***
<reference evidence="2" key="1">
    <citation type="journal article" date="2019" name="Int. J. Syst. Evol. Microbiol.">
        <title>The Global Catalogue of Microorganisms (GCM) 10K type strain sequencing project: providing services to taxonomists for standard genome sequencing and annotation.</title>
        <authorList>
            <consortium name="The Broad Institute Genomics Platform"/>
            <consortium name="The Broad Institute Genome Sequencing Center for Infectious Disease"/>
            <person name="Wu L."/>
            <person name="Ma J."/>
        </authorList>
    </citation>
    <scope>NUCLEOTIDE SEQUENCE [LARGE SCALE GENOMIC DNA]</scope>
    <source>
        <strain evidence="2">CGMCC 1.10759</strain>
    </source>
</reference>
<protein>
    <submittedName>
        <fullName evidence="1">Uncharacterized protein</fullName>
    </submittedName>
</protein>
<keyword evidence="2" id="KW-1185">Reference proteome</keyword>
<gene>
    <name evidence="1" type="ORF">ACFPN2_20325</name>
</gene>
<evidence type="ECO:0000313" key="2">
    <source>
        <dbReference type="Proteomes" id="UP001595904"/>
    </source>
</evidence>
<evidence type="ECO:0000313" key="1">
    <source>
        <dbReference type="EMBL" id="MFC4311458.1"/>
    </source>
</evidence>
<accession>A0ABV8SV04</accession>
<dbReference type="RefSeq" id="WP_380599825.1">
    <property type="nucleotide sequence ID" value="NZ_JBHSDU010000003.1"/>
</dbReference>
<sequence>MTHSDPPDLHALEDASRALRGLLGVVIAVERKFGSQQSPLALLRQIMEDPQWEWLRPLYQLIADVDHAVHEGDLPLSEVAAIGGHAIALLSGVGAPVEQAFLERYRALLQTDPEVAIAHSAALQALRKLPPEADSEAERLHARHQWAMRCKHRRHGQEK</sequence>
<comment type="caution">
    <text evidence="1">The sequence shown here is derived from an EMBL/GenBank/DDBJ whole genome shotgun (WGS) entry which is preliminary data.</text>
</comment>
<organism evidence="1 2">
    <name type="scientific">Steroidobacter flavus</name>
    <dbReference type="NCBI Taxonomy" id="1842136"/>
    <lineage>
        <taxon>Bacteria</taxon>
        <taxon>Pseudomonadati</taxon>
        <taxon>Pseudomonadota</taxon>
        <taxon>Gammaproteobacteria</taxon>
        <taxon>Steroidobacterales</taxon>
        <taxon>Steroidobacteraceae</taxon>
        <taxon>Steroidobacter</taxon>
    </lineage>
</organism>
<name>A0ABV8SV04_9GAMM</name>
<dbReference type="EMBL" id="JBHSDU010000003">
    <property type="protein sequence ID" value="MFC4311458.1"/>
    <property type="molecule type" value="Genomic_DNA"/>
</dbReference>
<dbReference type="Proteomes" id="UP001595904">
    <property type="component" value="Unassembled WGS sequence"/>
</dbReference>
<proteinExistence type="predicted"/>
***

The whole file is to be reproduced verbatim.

<reference evidence="2" key="1">
    <citation type="journal article" date="2019" name="Int. J. Syst. Evol. Microbiol.">
        <title>The Global Catalogue of Microorganisms (GCM) 10K type strain sequencing project: providing services to taxonomists for standard genome sequencing and annotation.</title>
        <authorList>
            <consortium name="The Broad Institute Genomics Platform"/>
            <consortium name="The Broad Institute Genome Sequencing Center for Infectious Disease"/>
            <person name="Wu L."/>
            <person name="Ma J."/>
        </authorList>
    </citation>
    <scope>NUCLEOTIDE SEQUENCE [LARGE SCALE GENOMIC DNA]</scope>
    <source>
        <strain evidence="2">CGMCC 1.10759</strain>
    </source>
</reference>
<protein>
    <submittedName>
        <fullName evidence="1">Uncharacterized protein</fullName>
    </submittedName>
</protein>
<keyword evidence="2" id="KW-1185">Reference proteome</keyword>
<gene>
    <name evidence="1" type="ORF">ACFPN2_20325</name>
</gene>
<evidence type="ECO:0000313" key="2">
    <source>
        <dbReference type="Proteomes" id="UP001595904"/>
    </source>
</evidence>
<evidence type="ECO:0000313" key="1">
    <source>
        <dbReference type="EMBL" id="MFC4311458.1"/>
    </source>
</evidence>
<accession>A0ABV8SV04</accession>
<dbReference type="RefSeq" id="WP_380599825.1">
    <property type="nucleotide sequence ID" value="NZ_JBHSDU010000003.1"/>
</dbReference>
<sequence>MTHSDPPDLHALEDASRALRGLLGVVIAVERKFGSQQSPLALLRQIMEDPQWEWLRPLYQLIADVDHAVHEGDLPLSEVAAIGGHAIALLSGVGAPVEQAFLERYRALLQTDPEVAIAHSAALQALRKLPPEADSEAERLHARHQWAMRCKHRRHGQEK</sequence>
<comment type="caution">
    <text evidence="1">The sequence shown here is derived from an EMBL/GenBank/DDBJ whole genome shotgun (WGS) entry which is preliminary data.</text>
</comment>
<organism evidence="1 2">
    <name type="scientific">Steroidobacter flavus</name>
    <dbReference type="NCBI Taxonomy" id="1842136"/>
    <lineage>
        <taxon>Bacteria</taxon>
        <taxon>Pseudomonadati</taxon>
        <taxon>Pseudomonadota</taxon>
        <taxon>Gammaproteobacteria</taxon>
        <taxon>Steroidobacterales</taxon>
        <taxon>Steroidobacteraceae</taxon>
        <taxon>Steroidobacter</taxon>
    </lineage>
</organism>
<name>A0ABV8SV04_9GAMM</name>
<dbReference type="EMBL" id="JBHSDU010000003">
    <property type="protein sequence ID" value="MFC4311458.1"/>
    <property type="molecule type" value="Genomic_DNA"/>
</dbReference>
<dbReference type="Proteomes" id="UP001595904">
    <property type="component" value="Unassembled WGS sequence"/>
</dbReference>
<proteinExistence type="predicted"/>